Dia de Muertos, Day of the Dead, is celebrated in Mexico and throughout the world. Hallomass begins October 31 with All Hallows Eve, All Saints Day, November 1, and All Souls Day, November 2. All these holidays, like most holidays in all traditions, have their roots in earlier traditions. Hallomass, a Christian tradition, has some roots in the ancient Aztec festival honoring the goddess, Michtecacihuatl. Traditions connected to these holy days including building an altar (ofrendas) to honor the dead. Sugar skulls, marigolds (in season during Autumn), and the favorite foods of the departed, are set upon the altar along with little offerings or gifts. Often prayers are written on sticks, paper, or stones, and left on the altar as a reminder to pray for the departed. In Brazil, Dia de Finados is a public holiday, and a day when families visit the cemeteries and graves of departed family members and friends to pray for them.
In The Philippines, Todos los Santos (November 1, All Saints Day), families visit the graves of their family members, gather for celebrations, and pray for and remember their dead. In Japanese culture, the O Bon festival, a Buddhist festival held in August, is a time for remembering and honoring the departed. The Qingming Festival, celebrated in early April, and the Ninth Day of the Ninth Month (on the Chinese calendar), are both times when the dead are honored. The Seventh month on the Chinese calendar is considered Ghost Month-a time when, like the Gaellic and Celtic calendar, the veils are thin between the spirit world and the physical world. It is a time to remember, pray for, and honor the departed. Of course death rituals vary within any culture or tribe of people, reflecting very diverse and unique differences. In some cultures, a yearly practice of recording the family deaths, births, marriages, and other important events, includes going to family graves to clean and pray for the departed.
Our experience of death, until the moment of our own death, is through what happens around us. None of us knows the experience first hand yet, and our holy days and rituals around them, allow us to enter into the realm of those who have passed before us, allows us to stand on the threshold, in some cases, mocking death that passes us by, for now. We put on our costumes, and don our masks, and think of ways to scare one another as we go Trick or Treating. Or we find a more meditative, prayerful way of entering liminal time where we consider our own spiritual and physical state of being, where we remember those whom we love and who have walked on, passed away, gone to the other side, or ascended into Heaven. Whatever our beliefs about death, we all stand in the space between life and death during liminal times, and we connect to the past, the present, and the future, standing here, mindful of our spiritual nature and the gift of life before us. As we celebrate the holidays, Halloween, All Saints Day, All Souls Day this year, let us be mindful of those who fill our lives with joy, those we need to forgive, and those who need our help.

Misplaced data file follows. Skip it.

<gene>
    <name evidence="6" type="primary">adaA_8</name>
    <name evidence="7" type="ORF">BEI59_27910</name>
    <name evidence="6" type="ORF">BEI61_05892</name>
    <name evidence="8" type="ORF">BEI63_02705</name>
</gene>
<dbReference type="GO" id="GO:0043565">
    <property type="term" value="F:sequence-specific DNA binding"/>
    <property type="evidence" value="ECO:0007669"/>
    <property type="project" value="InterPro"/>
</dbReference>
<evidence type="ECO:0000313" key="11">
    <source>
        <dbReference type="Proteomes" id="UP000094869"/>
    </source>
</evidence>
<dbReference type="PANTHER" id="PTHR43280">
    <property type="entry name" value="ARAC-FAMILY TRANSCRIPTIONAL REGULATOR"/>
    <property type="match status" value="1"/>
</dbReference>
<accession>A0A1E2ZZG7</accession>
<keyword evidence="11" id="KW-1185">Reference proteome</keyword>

Samhain is a time to warm ourselves by the fires in the warmth and company of our good friends and family. It is a time to reflect on the harvest of the year and to prepare for the colder, darker months ahead. And it may be a time when the faeries and spirits may be around more than usual, so be on the lookout. Out of the corner of your eye, you might just spot a faery come to tell you a secret or share a vision. The faery mounds are open during Samhain, and messages and connections with those who have died, may be stronger now. However you spend this special time of the year, enjoy it in the company of friends, present or departed, pray for those who need your prayers, and celebrate Life and the gifts that lay before you. The idea that spirituality is something not to be spoken of, is what caused early Christians to defame the Celtic and Gaelic traditions of Samhain. There is room in this world for all types of beliefs and practices, and both Samhain and Halloween are but two of many traditions and holidays dedicated to honoring those who made our lives possible–our ancestors.